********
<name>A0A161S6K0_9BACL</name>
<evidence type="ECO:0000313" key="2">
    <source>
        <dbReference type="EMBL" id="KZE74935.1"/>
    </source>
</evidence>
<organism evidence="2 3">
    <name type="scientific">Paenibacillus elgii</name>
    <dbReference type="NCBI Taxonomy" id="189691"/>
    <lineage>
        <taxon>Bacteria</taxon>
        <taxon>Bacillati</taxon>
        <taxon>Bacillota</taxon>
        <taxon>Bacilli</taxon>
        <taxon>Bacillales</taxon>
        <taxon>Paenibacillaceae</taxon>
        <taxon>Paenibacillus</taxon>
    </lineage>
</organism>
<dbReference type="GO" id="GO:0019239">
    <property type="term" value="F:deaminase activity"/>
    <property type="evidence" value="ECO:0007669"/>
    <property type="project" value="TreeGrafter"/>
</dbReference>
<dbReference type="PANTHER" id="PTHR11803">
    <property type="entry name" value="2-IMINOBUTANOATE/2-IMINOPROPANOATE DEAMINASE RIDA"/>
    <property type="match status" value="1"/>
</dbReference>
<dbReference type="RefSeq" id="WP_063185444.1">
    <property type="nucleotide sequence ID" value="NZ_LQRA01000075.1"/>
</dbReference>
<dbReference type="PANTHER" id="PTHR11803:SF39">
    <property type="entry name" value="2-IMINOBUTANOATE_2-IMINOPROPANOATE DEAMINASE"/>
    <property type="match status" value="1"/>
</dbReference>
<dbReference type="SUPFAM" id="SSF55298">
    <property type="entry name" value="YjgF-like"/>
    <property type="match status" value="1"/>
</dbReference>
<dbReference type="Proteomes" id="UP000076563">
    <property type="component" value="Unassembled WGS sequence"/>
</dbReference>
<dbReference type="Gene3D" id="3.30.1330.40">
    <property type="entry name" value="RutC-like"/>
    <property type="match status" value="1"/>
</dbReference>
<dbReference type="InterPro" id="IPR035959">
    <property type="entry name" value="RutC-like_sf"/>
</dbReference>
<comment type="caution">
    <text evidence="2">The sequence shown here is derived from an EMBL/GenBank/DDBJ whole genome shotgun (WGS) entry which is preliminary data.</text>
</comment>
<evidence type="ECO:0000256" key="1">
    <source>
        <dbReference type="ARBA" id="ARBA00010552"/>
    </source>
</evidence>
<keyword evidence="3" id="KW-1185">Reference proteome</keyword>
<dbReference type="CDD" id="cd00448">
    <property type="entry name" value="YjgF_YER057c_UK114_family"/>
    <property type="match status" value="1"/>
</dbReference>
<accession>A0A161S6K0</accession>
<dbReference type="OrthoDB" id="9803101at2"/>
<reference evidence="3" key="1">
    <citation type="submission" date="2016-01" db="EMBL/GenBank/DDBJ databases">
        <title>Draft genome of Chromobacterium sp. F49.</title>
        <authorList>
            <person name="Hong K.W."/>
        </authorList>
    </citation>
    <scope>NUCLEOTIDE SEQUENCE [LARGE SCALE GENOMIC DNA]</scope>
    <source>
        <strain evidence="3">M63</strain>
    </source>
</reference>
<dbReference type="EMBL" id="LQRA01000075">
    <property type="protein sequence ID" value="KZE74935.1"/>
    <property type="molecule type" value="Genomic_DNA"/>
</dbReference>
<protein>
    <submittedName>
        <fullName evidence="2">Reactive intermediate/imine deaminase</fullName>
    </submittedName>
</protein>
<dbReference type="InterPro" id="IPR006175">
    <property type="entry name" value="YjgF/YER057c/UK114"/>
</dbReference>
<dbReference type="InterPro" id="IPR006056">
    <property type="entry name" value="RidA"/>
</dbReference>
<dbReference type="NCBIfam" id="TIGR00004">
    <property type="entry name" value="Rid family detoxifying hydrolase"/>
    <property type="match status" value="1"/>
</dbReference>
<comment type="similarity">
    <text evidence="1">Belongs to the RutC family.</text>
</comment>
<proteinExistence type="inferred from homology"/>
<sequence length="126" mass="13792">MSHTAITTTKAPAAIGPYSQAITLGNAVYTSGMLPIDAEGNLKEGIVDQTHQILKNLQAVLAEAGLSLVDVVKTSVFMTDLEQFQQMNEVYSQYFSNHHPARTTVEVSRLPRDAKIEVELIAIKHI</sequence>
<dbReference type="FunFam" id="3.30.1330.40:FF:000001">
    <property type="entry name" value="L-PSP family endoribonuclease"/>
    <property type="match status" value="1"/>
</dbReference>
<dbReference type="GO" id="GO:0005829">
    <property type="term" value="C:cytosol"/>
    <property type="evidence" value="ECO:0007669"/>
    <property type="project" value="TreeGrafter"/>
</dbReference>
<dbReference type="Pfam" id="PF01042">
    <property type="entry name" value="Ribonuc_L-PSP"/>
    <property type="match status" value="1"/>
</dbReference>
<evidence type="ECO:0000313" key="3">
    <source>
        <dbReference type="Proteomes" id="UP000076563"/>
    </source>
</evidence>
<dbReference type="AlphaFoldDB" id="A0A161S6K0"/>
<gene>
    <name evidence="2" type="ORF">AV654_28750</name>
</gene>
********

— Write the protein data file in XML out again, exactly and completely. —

<name>A0A161S6K0_9BACL</name>
<evidence type="ECO:0000313" key="2">
    <source>
        <dbReference type="EMBL" id="KZE74935.1"/>
    </source>
</evidence>
<organism evidence="2 3">
    <name type="scientific">Paenibacillus elgii</name>
    <dbReference type="NCBI Taxonomy" id="189691"/>
    <lineage>
        <taxon>Bacteria</taxon>
        <taxon>Bacillati</taxon>
        <taxon>Bacillota</taxon>
        <taxon>Bacilli</taxon>
        <taxon>Bacillales</taxon>
        <taxon>Paenibacillaceae</taxon>
        <taxon>Paenibacillus</taxon>
    </lineage>
</organism>
<dbReference type="GO" id="GO:0019239">
    <property type="term" value="F:deaminase activity"/>
    <property type="evidence" value="ECO:0007669"/>
    <property type="project" value="TreeGrafter"/>
</dbReference>
<dbReference type="PANTHER" id="PTHR11803">
    <property type="entry name" value="2-IMINOBUTANOATE/2-IMINOPROPANOATE DEAMINASE RIDA"/>
    <property type="match status" value="1"/>
</dbReference>
<dbReference type="RefSeq" id="WP_063185444.1">
    <property type="nucleotide sequence ID" value="NZ_LQRA01000075.1"/>
</dbReference>
<dbReference type="PANTHER" id="PTHR11803:SF39">
    <property type="entry name" value="2-IMINOBUTANOATE_2-IMINOPROPANOATE DEAMINASE"/>
    <property type="match status" value="1"/>
</dbReference>
<dbReference type="SUPFAM" id="SSF55298">
    <property type="entry name" value="YjgF-like"/>
    <property type="match status" value="1"/>
</dbReference>
<dbReference type="Proteomes" id="UP000076563">
    <property type="component" value="Unassembled WGS sequence"/>
</dbReference>
<dbReference type="Gene3D" id="3.30.1330.40">
    <property type="entry name" value="RutC-like"/>
    <property type="match status" value="1"/>
</dbReference>
<dbReference type="InterPro" id="IPR035959">
    <property type="entry name" value="RutC-like_sf"/>
</dbReference>
<comment type="caution">
    <text evidence="2">The sequence shown here is derived from an EMBL/GenBank/DDBJ whole genome shotgun (WGS) entry which is preliminary data.</text>
</comment>
<evidence type="ECO:0000256" key="1">
    <source>
        <dbReference type="ARBA" id="ARBA00010552"/>
    </source>
</evidence>
<keyword evidence="3" id="KW-1185">Reference proteome</keyword>
<dbReference type="CDD" id="cd00448">
    <property type="entry name" value="YjgF_YER057c_UK114_family"/>
    <property type="match status" value="1"/>
</dbReference>
<accession>A0A161S6K0</accession>
<dbReference type="OrthoDB" id="9803101at2"/>
<reference evidence="3" key="1">
    <citation type="submission" date="2016-01" db="EMBL/GenBank/DDBJ databases">
        <title>Draft genome of Chromobacterium sp. F49.</title>
        <authorList>
            <person name="Hong K.W."/>
        </authorList>
    </citation>
    <scope>NUCLEOTIDE SEQUENCE [LARGE SCALE GENOMIC DNA]</scope>
    <source>
        <strain evidence="3">M63</strain>
    </source>
</reference>
<dbReference type="EMBL" id="LQRA01000075">
    <property type="protein sequence ID" value="KZE74935.1"/>
    <property type="molecule type" value="Genomic_DNA"/>
</dbReference>
<protein>
    <submittedName>
        <fullName evidence="2">Reactive intermediate/imine deaminase</fullName>
    </submittedName>
</protein>
<dbReference type="InterPro" id="IPR006175">
    <property type="entry name" value="YjgF/YER057c/UK114"/>
</dbReference>
<dbReference type="InterPro" id="IPR006056">
    <property type="entry name" value="RidA"/>
</dbReference>
<dbReference type="NCBIfam" id="TIGR00004">
    <property type="entry name" value="Rid family detoxifying hydrolase"/>
    <property type="match status" value="1"/>
</dbReference>
<comment type="similarity">
    <text evidence="1">Belongs to the RutC family.</text>
</comment>
<proteinExistence type="inferred from homology"/>
<sequence length="126" mass="13792">MSHTAITTTKAPAAIGPYSQAITLGNAVYTSGMLPIDAEGNLKEGIVDQTHQILKNLQAVLAEAGLSLVDVVKTSVFMTDLEQFQQMNEVYSQYFSNHHPARTTVEVSRLPRDAKIEVELIAIKHI</sequence>
<dbReference type="FunFam" id="3.30.1330.40:FF:000001">
    <property type="entry name" value="L-PSP family endoribonuclease"/>
    <property type="match status" value="1"/>
</dbReference>
<dbReference type="GO" id="GO:0005829">
    <property type="term" value="C:cytosol"/>
    <property type="evidence" value="ECO:0007669"/>
    <property type="project" value="TreeGrafter"/>
</dbReference>
<dbReference type="Pfam" id="PF01042">
    <property type="entry name" value="Ribonuc_L-PSP"/>
    <property type="match status" value="1"/>
</dbReference>
<evidence type="ECO:0000313" key="3">
    <source>
        <dbReference type="Proteomes" id="UP000076563"/>
    </source>
</evidence>
<dbReference type="AlphaFoldDB" id="A0A161S6K0"/>
<gene>
    <name evidence="2" type="ORF">AV654_28750</name>
</gene>